- A report released Wednesday identifies early-childhood home-visiting programs — funded by the federal Maternal, Infant and Early Childhood Home Visiting program — that are most likely to contribute to children’s readiness for and achievement in school. A project of the Association of State and Tribal Home Visiting Initiatives, the collection of peer-reviewed studies is meant to guide policymakers and program leaders as interest in the benefits of home visiting continues to expand nationally.
- A study of Home Instruction for Parents of Preschool Youngsters (HIPPY), for example, showed that children in a Texas district who participated in weekly home visits had fewer absences in school, were less likely to repeat a grade, had fewer discipline referrals, and scored higher on state reading and math tests than students who were not part of HIPPY.
- A separate study on the Child FIRST model, which was used in Bridgeport, Connecticut, showed that children in the treatment group had stronger language skills at age 3 and fewer social and emotional behavior problems that those who didn’t participate. But most program models highlighted in the report also resulted in other positive effects, such as reductions in child maltreatment rates or improvements in parents’ economic self-sufficiency.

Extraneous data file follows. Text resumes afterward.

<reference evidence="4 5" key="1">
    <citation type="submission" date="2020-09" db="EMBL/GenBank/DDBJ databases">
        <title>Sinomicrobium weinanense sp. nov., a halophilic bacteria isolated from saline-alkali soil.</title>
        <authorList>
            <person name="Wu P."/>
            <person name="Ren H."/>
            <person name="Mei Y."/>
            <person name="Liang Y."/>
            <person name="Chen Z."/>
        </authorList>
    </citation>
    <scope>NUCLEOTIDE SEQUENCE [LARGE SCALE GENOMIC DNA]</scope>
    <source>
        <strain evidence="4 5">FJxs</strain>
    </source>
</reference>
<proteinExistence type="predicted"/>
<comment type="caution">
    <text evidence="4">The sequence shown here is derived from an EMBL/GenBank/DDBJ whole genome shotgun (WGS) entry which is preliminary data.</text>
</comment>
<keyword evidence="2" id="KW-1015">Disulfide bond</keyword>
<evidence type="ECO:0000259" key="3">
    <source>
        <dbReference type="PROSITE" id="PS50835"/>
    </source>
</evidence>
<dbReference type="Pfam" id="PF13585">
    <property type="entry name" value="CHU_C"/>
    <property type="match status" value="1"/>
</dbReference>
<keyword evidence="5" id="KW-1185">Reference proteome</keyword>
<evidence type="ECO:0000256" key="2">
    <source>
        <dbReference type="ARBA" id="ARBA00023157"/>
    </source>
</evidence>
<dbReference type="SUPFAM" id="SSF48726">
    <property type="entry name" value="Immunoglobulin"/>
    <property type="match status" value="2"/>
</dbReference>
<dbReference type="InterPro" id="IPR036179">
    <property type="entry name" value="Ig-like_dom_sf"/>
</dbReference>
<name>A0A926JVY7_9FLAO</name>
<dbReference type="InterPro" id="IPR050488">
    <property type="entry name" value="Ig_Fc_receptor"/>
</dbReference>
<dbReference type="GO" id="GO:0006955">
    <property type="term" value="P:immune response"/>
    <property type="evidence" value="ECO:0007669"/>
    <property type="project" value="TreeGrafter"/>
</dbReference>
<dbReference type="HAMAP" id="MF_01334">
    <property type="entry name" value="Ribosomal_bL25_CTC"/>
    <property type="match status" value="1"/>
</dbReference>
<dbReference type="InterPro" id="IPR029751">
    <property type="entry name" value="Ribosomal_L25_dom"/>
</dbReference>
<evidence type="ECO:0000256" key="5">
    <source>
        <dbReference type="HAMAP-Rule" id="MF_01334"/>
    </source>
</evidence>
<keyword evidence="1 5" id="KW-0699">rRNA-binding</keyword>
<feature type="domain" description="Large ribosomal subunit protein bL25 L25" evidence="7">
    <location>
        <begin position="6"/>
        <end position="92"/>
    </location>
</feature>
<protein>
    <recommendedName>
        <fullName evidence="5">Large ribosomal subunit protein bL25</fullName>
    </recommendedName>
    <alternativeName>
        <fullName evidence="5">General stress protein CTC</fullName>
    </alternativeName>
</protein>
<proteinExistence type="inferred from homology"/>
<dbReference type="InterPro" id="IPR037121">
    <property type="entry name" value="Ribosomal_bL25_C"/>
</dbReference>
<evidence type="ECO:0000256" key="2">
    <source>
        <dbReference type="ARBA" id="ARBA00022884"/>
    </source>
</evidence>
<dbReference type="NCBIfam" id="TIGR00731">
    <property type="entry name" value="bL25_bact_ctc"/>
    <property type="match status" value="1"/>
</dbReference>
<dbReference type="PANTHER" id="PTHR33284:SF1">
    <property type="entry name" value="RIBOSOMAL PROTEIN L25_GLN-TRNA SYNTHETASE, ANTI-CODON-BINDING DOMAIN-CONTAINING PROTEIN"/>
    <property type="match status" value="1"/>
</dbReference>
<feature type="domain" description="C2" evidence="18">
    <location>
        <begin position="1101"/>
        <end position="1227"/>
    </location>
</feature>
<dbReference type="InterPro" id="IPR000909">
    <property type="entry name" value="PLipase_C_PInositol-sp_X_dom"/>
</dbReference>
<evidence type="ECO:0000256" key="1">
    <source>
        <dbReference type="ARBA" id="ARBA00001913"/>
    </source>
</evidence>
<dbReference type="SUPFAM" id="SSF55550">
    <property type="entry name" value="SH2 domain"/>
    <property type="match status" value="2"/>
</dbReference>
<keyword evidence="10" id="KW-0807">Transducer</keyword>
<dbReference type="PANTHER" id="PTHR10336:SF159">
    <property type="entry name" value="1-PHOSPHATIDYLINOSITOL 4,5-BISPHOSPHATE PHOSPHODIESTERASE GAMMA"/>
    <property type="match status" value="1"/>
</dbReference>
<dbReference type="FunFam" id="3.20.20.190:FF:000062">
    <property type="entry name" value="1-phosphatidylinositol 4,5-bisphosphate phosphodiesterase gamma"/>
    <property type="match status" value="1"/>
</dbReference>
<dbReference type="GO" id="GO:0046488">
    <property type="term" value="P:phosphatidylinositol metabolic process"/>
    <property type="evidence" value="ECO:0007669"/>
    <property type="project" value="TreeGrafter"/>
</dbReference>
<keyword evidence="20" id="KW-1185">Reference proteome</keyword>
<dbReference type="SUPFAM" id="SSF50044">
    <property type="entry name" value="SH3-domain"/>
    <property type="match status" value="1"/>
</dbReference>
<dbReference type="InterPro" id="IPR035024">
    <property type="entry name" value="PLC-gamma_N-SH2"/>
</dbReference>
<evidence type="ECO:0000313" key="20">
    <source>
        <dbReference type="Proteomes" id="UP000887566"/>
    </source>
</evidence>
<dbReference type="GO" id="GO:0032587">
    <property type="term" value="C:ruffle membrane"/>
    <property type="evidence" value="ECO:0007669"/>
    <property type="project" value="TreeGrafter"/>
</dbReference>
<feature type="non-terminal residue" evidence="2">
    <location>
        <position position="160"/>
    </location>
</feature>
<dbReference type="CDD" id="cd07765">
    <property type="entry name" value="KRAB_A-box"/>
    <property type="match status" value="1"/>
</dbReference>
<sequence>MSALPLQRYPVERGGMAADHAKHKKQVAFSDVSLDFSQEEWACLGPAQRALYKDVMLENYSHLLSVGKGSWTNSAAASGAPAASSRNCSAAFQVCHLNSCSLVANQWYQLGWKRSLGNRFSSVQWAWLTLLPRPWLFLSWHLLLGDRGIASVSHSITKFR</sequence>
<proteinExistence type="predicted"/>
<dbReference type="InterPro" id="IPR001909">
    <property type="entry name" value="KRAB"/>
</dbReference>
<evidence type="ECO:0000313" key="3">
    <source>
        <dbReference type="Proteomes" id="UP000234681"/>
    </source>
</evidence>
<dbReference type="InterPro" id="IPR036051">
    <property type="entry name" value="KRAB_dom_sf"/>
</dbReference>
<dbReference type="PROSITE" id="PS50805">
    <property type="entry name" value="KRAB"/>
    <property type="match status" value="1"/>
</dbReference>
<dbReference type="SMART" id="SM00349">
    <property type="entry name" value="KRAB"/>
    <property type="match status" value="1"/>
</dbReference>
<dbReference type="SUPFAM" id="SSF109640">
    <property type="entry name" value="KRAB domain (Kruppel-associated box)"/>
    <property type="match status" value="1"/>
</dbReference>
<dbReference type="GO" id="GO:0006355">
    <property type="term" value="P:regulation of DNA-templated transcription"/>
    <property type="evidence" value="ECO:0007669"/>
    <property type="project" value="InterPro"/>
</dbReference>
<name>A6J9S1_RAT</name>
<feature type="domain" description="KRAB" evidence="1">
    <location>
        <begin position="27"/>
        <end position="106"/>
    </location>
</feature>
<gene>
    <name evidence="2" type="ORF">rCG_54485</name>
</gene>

The research review comes as another recent report shows that home-visiting programs reached roughly 300,000 families during 2017, but that millions more could benefit from such intervention models. Published by the National Home Visiting Resource Center, the 2018 Home Visiting Yearbook provides state-by-state data and highlights the variety of funding resources combined together to support home-visiting programs.
Interest in home visiting is also increasing at the K-12 level as a way to form stronger relationships between educators and families. Parent Teacher Home Visits, a successful model that began in Sacramento, California, has now spread to 23 states and the District of Columbia. School leaders can also become more knowledgeable about such efforts targeting young children in their communities. Some school districts, for example, fund Parents as Teachers programs to support families with young children in their communities. High schools serving pregnant and parenting teens can also work with home-visiting programs to allow the visits to be conducted during school hours.